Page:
Trent Kays makes some very good points about both teaching and the effects of social attitudes on people's views, but I have two problems with his position. One relates to the nature of education; the other to the health of society in general.
In his Dialogue article (October 19) he agrees with Brazilian educator Paulo Freire that the teacher must respect the learners and engage in dialogue with them.
But Freire envisages the teacher on a different level: "Look, I am convinced that a progressive educator cannot speak exclusively with the people. He or she has also to speak, from time to time, to the people," he said in We Make the Road by Walking.
"It has to do with the directiveness of education, and directiveness does not mean necessarily authoritarianism or manipulation. Education has the directivity because education has objectives, you see. Education is not neutral, and because of that it has directiveness."
Kays says there is no objective truth but Freire's educational philosophy was based on the proposition that it is possible to discern objective truth.
His literacy education required the peasants to reflect on words in the context of their real life situations. This had the effect of heightening their involvement, and the realisation dawned that their lot was not preordained by nature; it was the result of the skewed economic system imposed by a small oligarchy - a demonstrable fact.
He was so successful that the oligarchy's enforcers imprisoned him as a subversive.
To claim that facts are merely a social construct is to change the meaning of the word, thereby obfuscating the issues involved and making meaningful discussion impossible.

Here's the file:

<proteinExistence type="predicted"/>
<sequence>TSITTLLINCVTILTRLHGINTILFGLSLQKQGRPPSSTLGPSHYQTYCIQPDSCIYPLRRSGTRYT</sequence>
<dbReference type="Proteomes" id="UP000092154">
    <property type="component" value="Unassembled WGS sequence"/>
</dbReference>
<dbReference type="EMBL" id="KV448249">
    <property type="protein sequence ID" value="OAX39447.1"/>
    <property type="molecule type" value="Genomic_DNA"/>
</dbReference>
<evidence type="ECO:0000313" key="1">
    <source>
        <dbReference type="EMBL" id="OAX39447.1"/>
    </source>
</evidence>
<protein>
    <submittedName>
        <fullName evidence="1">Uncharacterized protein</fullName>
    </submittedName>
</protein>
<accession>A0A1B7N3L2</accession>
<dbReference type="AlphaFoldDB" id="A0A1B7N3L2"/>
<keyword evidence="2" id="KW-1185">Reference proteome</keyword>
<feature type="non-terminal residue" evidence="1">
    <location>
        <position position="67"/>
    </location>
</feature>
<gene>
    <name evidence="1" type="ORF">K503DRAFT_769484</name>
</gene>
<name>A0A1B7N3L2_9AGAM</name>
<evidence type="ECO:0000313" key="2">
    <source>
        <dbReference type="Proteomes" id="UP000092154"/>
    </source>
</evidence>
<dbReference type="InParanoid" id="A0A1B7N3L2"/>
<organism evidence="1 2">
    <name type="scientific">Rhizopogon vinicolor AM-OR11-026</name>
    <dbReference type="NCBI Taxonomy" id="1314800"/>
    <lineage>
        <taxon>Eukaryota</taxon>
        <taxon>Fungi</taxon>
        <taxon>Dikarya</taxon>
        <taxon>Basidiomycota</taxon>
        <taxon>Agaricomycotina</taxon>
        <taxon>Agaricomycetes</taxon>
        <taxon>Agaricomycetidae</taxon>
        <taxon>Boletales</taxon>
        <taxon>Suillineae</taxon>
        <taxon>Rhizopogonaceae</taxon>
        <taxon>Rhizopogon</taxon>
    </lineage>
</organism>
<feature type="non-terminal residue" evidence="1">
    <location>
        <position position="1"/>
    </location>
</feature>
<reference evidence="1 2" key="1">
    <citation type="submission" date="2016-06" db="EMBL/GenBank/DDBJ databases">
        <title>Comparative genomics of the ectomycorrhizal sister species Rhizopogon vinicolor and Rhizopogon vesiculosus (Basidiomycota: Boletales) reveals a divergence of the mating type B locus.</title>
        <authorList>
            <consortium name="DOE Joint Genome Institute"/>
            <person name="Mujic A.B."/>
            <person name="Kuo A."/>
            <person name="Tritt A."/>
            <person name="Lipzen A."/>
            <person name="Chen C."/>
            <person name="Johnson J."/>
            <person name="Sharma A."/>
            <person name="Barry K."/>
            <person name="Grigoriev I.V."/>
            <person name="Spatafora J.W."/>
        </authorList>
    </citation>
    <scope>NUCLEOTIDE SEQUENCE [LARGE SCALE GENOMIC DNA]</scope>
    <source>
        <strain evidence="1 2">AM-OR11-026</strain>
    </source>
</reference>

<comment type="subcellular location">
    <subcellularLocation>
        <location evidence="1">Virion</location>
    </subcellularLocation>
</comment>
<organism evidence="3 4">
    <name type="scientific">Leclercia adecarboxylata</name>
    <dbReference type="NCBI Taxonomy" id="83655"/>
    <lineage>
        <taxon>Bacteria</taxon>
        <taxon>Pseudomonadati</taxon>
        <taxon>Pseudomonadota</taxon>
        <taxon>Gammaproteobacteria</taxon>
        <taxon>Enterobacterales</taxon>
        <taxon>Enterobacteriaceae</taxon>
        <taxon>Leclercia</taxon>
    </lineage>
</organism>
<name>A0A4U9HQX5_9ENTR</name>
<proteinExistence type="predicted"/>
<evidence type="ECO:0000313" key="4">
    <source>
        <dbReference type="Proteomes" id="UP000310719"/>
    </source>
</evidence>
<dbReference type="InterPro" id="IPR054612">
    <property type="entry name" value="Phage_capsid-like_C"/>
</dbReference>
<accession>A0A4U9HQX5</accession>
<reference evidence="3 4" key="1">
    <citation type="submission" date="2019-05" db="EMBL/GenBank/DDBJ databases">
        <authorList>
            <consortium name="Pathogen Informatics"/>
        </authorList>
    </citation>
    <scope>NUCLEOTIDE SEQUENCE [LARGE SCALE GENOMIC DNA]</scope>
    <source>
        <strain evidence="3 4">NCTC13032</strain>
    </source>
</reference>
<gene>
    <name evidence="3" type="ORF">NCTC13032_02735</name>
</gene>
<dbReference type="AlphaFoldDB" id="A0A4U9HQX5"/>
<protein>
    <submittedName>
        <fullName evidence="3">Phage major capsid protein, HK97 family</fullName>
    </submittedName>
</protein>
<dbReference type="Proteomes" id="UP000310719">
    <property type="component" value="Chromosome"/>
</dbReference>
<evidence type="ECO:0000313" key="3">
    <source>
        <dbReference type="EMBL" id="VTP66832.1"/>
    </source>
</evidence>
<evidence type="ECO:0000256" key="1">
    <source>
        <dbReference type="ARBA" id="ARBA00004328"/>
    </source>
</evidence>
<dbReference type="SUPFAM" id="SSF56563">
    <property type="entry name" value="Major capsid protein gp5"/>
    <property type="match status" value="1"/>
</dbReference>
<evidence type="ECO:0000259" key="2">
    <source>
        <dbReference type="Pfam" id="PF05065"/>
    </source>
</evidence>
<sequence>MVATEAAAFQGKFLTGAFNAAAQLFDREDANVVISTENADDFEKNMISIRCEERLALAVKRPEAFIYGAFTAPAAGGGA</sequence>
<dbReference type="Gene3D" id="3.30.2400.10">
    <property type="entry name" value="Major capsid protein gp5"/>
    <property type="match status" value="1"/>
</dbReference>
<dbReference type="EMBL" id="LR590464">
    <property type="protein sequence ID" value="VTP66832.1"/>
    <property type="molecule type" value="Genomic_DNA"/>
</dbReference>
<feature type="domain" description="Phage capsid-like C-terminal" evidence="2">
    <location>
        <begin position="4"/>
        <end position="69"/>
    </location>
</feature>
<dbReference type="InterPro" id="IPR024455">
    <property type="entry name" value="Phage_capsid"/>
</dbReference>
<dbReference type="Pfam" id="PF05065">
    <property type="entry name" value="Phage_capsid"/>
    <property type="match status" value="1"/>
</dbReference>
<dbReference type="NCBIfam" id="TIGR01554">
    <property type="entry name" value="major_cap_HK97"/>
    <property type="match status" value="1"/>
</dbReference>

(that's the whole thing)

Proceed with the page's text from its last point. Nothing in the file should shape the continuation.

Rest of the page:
About 2300 years ago Greek mathematician Aristarchos held that the earth revolved around the sun. For many centuries common opinion held the opposite. Science eventually proved Aristarchos' opinion correct. To say "opinion is a form of unspoken truth held by the society in which it arose and exists" is to allow for a falsehood to equal a truth.
Hence my other problem which also stems from the philosophy that denies the possibility of objective truth. It underpins the widespread malaise permeating Western society in particular regarding personal responsibility.
A human person is both an individual and a member of a particular society, or sub-group thereof. There is an inevitable tension between the need to develop one's individuality and the need to live in harmony with society.
Society, for its self-preservation, tries to ensure that its members have the ability and intention so to conduct themselves. On the other hand, individuals, for the sake of their mental health, need the freedom to develop as autonomous persons.
True education equips people to discern the destructiveness of the two extremes - the Scylla of dictatorship and the Charybdis of anarchy.
Reality exists independently of our perception; our task is to try and perceive its meaning. Postmodernism appears to maintain that reality is constructed through an ongoing process that must be constantly reproduced by people acting on their interpretations and knowledge of it. A logical consequence of this philosophy is that over time "reality" transmutes according to generally accepted consensus.
We are now left with the idea that how we relate to others (which pertains to the essence of morality) can change - not because of greater understanding of the issues involved, but because there are no objectively grounded issues to be perceived and evaluated.
If there is no such thing as human nature existing independently from my perception of it there can be no basis for morality.
We see the consequences of this moral relativity all around us: people drifting in a morass of doubt, confusion and despair, desperately seeking to escape from a meaningless reality through intoxicants, mindless sexual affairs, unnecessary material acquisitions and so on.
Their main moral compass can be summed up in the refrain of a late 60s song: "It feels so good it must be right."
Jim Elliston writes a column for independent Catholic monthly TuiMotu-InterIslands.By Jim Elliston